3 Ways to Make Your Home More Koselig (Cozy) This Winter
On cold and dark winter days, there is nothing better for the soul than nestling with friends and family in a home that’s cozy, warm and welcoming. No one knows this better than the Scandinavians, who have taken the concept of snug and inviting and made it into an art form.
In countries like Sweden, Denmark and Norway, the winters are long, starting as early as October and lasting until April or May. Snow blankets the land and temperatures remain well below freezing. On the days it can be seen, the sun remains low in the sky and sets before 4p.m. In this type of climate, inviting and comfortable surroundings are not a choice, they are a necessity. So much of a necessity, that there’s actually a word that describes the idea of comfy and snug – koselig.
Koselig (pronounced kush-lee) can be loosely translated as cozy, but it means much more than that. Take the best parts of Christmas and combine them with a roaring fire in a timbered ski lodge and throw in the feeling you get when you wear your favorite sweater and you’ll have an idea of what koselig means. It goes without saying that when it comes to getting through winter in style, koselig is the way to go.
This article demonstrates some of the best and easiest ways to make your home absolutely koselig this winter. So, grab that comfy throw and a cup of hot chocolate and let’s get started!
1. Use Warm Layers of Light
Humans are creatures of light. We react emotionally to the light that we see. If you don’t believe this, think about how harsh fluorescent lighting makes you feel. Now, think about firelight. See the difference?
One of the easiest ways to make your home feel cozy and warm is by using warm light that’s layered. Use dimmer switches on overhead and ceiling lights to create ambiance and try three-way bulbs in table and floor lamps. Also remember that string lighting is not only for the holidays. Use strings of white lights along bookcases, cabinets and archways to create a comfortable and warm look that will drive away that winter chill.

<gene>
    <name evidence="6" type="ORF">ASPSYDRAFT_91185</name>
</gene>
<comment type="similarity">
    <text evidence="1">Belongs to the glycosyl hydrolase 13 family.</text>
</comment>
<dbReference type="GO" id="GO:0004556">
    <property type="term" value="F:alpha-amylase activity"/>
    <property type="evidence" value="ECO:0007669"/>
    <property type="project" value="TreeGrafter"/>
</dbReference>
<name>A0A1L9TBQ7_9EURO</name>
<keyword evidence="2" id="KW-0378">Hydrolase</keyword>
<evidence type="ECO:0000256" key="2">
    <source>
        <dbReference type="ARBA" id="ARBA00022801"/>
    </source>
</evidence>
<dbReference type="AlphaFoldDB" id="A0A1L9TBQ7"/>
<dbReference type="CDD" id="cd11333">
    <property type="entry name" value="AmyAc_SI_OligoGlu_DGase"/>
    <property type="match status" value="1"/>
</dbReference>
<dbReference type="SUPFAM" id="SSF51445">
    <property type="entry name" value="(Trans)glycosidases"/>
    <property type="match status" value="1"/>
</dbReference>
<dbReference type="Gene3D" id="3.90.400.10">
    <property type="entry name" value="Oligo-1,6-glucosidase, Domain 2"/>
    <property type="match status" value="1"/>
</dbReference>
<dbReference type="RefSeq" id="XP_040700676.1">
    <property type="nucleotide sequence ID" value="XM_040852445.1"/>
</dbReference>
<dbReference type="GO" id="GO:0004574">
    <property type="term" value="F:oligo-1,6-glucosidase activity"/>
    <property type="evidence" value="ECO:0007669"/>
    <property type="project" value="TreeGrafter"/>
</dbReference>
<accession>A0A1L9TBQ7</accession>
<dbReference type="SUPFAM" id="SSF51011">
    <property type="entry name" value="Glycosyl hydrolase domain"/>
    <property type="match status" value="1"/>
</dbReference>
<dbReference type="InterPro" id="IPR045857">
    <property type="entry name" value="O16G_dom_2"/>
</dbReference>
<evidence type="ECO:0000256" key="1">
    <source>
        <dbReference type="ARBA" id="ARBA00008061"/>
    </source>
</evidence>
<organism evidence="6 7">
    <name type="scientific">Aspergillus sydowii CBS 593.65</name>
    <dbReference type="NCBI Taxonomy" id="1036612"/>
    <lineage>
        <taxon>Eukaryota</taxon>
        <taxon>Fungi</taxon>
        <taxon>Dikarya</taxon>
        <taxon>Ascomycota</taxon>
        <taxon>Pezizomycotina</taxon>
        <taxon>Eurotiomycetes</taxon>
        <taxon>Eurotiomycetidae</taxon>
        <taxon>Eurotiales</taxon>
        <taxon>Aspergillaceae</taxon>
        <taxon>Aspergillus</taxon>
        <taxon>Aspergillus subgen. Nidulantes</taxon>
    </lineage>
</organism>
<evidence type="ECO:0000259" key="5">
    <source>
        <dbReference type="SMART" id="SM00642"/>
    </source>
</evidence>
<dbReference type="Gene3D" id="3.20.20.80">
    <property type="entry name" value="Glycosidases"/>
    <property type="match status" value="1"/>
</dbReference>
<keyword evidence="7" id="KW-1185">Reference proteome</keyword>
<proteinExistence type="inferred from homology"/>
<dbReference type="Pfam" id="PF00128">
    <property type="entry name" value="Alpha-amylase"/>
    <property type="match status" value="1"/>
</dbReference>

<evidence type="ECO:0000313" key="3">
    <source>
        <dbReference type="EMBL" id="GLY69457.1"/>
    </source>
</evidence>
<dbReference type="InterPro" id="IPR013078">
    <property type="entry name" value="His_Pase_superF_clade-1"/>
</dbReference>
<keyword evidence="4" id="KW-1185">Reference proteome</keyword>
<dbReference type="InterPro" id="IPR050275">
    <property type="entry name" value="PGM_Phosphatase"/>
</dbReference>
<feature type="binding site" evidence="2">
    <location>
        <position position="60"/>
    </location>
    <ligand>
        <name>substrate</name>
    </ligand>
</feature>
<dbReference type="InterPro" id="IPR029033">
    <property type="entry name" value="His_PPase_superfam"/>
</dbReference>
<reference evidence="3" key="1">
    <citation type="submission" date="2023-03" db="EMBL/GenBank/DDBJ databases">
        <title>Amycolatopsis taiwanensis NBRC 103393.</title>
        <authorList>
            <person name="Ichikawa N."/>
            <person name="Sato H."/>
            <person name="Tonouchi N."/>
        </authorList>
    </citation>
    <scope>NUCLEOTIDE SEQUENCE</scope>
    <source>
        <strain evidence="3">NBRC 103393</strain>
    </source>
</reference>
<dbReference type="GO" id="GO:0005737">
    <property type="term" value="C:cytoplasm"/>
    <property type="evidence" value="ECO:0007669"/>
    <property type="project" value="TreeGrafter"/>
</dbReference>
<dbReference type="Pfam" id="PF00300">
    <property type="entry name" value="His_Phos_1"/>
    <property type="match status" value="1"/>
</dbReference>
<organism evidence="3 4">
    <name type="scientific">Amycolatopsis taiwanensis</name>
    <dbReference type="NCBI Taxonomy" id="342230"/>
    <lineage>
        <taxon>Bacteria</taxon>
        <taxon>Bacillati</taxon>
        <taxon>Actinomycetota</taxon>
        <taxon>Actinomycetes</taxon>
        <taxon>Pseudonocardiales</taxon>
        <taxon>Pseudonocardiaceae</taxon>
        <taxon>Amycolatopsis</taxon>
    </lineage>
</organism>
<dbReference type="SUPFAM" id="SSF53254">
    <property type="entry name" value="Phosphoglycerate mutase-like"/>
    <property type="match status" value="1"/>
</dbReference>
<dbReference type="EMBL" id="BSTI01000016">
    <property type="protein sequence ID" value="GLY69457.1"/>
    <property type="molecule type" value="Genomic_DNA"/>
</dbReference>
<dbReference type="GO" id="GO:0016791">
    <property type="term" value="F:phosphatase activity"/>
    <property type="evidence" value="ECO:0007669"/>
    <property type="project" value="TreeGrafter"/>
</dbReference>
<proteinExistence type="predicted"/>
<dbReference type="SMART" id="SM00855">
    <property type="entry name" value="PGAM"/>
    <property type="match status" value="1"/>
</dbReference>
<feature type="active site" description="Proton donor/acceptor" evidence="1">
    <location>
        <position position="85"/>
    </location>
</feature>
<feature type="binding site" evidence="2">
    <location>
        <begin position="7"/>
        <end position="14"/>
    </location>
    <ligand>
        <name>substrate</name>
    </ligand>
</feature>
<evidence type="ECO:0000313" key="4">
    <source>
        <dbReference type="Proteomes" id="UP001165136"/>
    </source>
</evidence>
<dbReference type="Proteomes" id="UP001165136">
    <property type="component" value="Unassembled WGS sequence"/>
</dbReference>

Start in your entryways. Rugs, runners and mats near your entry doors not only sop up the wet from winter boots and shoes. They also set a warm and welcoming tone for your family and guests when they come in from outside. There’s a reason that they’re called welcome mats.
If you have hardwood floors, you can never have too many rugs, especially in places that people don’t expect them. Place a rug under your kitchen table to keep feet warm and comfortable. Rugs in your bathrooms covering up cold tile floors are also a nice touch.
Don’t forget using textiles on the surfaces in your home. Use seasonal runners and mats on tabletops, counters and dressers. Have plenty of throws and comfy blankets on the backs of couches and chairs.
Use floor length drapes as window coverings. They not only provide additional insulation value, they also make you feel more insulated from the frightful weather outside.
In addition, remember that drapes aren’t only for windows. A strategically placed set of drapes in an archway or foyer can make a room feel much more cozy and intimate. When not in use, they can be swagged back and still look good.
3. Where There’s Fire, There’s Warmth
If you have a fireplace or wood stove in your home, you already have the #1 way to make your home koselig this winter. Nothing feels better or is more inviting that the heat, warmth and light of a fire. Keeping wood and fire tools near the fireplace contributes to the good vibes, even when the fire is out.
If you have a fireplace, don’t forget about your mantle. It’s the perfect place to deck out in more textiles, candles and knickknacks that add to that welcoming feeling.
Speaking of candles, you don’t need a fireplace to get the warm feeling of firelight in your home. Candles are a wonderful way to make any room in your home feel more snug and cozy. Use candles of different sizes, from tea lights to pillars, to create a mood that will make your family and guests feel warm and comfortable inside no matter how cold and dark it gets outside.